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Stanfield airport slowly regaining pre-pandemic traffic levels

Takeoffs and landing down 35% since 2019, but airport authority says seat capacity increasing

3 min read
caption Halifax Stanfield International Airport has seen passenger volumes restored to 85 per cent of pre-pandemic level.
Yuan Wang

Halifax Stanfield International Airport’s aircraft movements have still not returned to pre-pandemic levels.

In August of this year, Stanfield had 5,451 aircraft landings and takeoffs, roughly 35 per cent lower than the same period in 2019, Statistics Canada data shows.

However, according to the airport authority, the number of seats available has been increasing.

“There are markets (that) might have been served multiple times a day that are seeing some consolidated frequencies,” said Chris de Man, director of air service at Stanfield. That means larger aircraft are being used, leading to fewer flights but more overall seats for some markets, he said.

Figures shared by the airport authority via email show that 2023 seat capacity on domestic flights is 83 per cent of 2019, international flights at 108 per cent and U.S. flights at 50 per cent.

The airport has recovered about 85 per cent of its 2019 passenger volumes, said the authority in the email, and it anticipates a full return to pre-pandemic levels by 2025.

However, Eilidh Blacker’s family of five hasn’t benefitted from the convenience of the increased seating capacity. The end of direct WestJet service from Halifax to Scotland has meant much a higher costs for her.

In several online exchanges, she said the family couldn’t afford to fly back to Glasgow, Scotland for a Christmas reunion with her parents, because they spent too much money on their summer trip.

During the summer, Blacker had to pay $2,000 for five air tickets to first travel with her family from Halifax to Toronto. They stayed one night in a $200 hotel and the next day spent another $4,966 flying from Toronto to Glasgow, which took mroe than 20 hours in total.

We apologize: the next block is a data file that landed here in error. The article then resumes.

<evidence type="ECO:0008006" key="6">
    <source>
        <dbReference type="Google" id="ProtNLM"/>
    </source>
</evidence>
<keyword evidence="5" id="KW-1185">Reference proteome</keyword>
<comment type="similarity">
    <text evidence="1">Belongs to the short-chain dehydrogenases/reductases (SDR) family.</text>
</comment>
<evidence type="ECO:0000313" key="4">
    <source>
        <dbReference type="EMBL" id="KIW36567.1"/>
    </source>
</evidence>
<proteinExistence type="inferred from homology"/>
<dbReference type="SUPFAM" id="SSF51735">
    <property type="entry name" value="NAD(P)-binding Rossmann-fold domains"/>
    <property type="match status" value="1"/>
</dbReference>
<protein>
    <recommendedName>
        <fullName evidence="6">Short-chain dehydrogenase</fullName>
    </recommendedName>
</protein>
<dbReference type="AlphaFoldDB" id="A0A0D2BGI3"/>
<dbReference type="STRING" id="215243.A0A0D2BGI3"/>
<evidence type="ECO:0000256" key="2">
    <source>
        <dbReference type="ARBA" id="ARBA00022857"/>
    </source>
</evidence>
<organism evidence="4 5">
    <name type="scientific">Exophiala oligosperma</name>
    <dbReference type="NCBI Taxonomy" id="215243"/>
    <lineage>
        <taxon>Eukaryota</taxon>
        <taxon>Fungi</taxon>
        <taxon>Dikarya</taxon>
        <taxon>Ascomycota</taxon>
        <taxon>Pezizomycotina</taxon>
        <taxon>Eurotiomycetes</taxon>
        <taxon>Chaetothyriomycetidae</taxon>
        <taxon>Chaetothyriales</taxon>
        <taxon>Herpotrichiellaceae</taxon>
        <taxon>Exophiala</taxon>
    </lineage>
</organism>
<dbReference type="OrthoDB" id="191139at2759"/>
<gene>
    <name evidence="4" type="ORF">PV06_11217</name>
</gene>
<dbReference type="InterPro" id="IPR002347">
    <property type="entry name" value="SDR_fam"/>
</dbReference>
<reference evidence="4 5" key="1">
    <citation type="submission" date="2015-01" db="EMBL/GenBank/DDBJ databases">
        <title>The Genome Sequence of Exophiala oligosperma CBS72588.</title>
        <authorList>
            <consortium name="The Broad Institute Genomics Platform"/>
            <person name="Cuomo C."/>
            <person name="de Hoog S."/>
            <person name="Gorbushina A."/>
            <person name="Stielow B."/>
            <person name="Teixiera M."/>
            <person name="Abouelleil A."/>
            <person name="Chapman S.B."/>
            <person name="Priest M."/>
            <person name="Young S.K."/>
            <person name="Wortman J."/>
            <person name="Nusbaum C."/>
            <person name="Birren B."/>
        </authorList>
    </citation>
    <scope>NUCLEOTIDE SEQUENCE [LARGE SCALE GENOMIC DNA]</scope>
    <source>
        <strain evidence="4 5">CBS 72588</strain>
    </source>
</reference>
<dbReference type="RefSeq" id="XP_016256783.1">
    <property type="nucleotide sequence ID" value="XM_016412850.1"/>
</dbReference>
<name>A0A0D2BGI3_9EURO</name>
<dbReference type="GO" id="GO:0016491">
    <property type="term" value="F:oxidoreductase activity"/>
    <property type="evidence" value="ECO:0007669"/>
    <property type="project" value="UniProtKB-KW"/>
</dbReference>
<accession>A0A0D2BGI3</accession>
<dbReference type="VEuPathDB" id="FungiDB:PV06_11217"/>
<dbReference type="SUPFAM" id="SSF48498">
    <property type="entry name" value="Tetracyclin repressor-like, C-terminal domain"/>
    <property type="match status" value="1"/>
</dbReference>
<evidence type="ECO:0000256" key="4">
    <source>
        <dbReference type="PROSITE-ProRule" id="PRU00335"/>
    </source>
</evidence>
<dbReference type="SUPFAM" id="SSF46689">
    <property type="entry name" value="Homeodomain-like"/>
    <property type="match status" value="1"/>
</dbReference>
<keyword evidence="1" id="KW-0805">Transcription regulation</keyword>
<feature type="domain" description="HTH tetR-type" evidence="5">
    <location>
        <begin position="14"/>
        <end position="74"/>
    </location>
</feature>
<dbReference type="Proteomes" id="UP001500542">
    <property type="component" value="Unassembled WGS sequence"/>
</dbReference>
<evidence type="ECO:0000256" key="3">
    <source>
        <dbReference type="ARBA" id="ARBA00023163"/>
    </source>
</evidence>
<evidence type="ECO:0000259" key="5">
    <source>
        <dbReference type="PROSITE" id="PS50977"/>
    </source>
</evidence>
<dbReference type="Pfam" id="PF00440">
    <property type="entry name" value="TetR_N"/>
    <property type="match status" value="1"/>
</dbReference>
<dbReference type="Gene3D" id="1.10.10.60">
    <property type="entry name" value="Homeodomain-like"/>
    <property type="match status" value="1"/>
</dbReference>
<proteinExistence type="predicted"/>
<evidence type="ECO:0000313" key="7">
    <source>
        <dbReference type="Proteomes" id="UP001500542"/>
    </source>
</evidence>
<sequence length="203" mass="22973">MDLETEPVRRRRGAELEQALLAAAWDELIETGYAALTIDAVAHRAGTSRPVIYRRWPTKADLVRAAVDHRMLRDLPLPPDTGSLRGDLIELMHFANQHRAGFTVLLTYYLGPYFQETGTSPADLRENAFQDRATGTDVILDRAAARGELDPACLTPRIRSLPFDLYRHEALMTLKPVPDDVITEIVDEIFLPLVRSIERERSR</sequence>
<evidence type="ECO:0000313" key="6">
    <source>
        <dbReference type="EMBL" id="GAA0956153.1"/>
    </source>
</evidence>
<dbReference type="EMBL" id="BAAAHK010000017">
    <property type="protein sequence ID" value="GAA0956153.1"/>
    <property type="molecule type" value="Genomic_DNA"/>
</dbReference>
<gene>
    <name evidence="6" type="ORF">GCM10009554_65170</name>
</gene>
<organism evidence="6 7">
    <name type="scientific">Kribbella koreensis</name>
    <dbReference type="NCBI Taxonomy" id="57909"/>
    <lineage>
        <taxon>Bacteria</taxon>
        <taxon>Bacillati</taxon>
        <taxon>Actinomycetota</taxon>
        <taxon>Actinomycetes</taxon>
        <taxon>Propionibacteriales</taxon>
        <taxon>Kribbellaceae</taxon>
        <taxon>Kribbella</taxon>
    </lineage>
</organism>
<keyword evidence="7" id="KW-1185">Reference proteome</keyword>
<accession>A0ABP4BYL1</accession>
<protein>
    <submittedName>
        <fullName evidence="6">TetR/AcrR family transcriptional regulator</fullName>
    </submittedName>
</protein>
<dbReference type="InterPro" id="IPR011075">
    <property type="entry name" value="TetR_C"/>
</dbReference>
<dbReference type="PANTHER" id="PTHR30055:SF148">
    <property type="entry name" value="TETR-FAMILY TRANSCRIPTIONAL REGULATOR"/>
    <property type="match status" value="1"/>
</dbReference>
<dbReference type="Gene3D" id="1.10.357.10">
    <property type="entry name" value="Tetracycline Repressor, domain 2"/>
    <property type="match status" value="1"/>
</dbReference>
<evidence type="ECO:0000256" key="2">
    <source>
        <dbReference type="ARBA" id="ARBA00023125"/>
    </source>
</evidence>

But in the summer of 2022, their non-stop flight from Halifax to Glasgow, operated by WestJet, took only five hours and cost only $4,300 for five seats.

“Nova Scotia is now inaccessible,” said Blacker. She also called a circuitous flight route like this “such a waste of fuel.”

Blacker said her family and friends in Glasgow would visit her in Halifax yearly, but now they haven’t made plans because of the huge cost and inconvenience.

WestJet used to run non-stop flights from Halifax to Europe typically flying from April through October, but earlier this year, the company said it was suspending flights to multiple European cities, including London, Dublin, Glasgow and Paris. The airline didn’t say when the service would resume.

In mid-2022, WestJet said it intended to concentrate its operations in Western Canada.

Airport officials would not comment on Blacker’s reference to Nova Scotia being “inaccessible.” But de Man said Stanfield has been working hard with airlines to bring more routes back to the region, such as Delta Air Lines and American Airlines’ services from Halifax to New York, which resume in 2024.

The authority said the biggest challenge it faces in restoring capacity is the shortage of pilots and the slow recovery on U.S. routes is a result of that.

The latest statistics on historical data on pilot licences issued, shared by Transport Canada via email, show a total of 1,515 commercial pilot licences were issued in Canada in 2022, a decline of about 13 per cent compared to 2019. Between January and July of this year, 1,063 were issued.

Blacker may spend less time and money visiting her family in Europe in 2024, though it won’t necessarily be with a direct flight to Glasgow. Iceland Air announced earlier this month that it will resume seasonal non-stop flights from Halifax to Reykjavik next May.

“At least (Reykjavik) is on the way to Scotland,” said Blacker.

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About the author

Yuan Wang

Yuan Wang comes from China. She has an interest in international news and non-fiction. She also has a background in documentary production.

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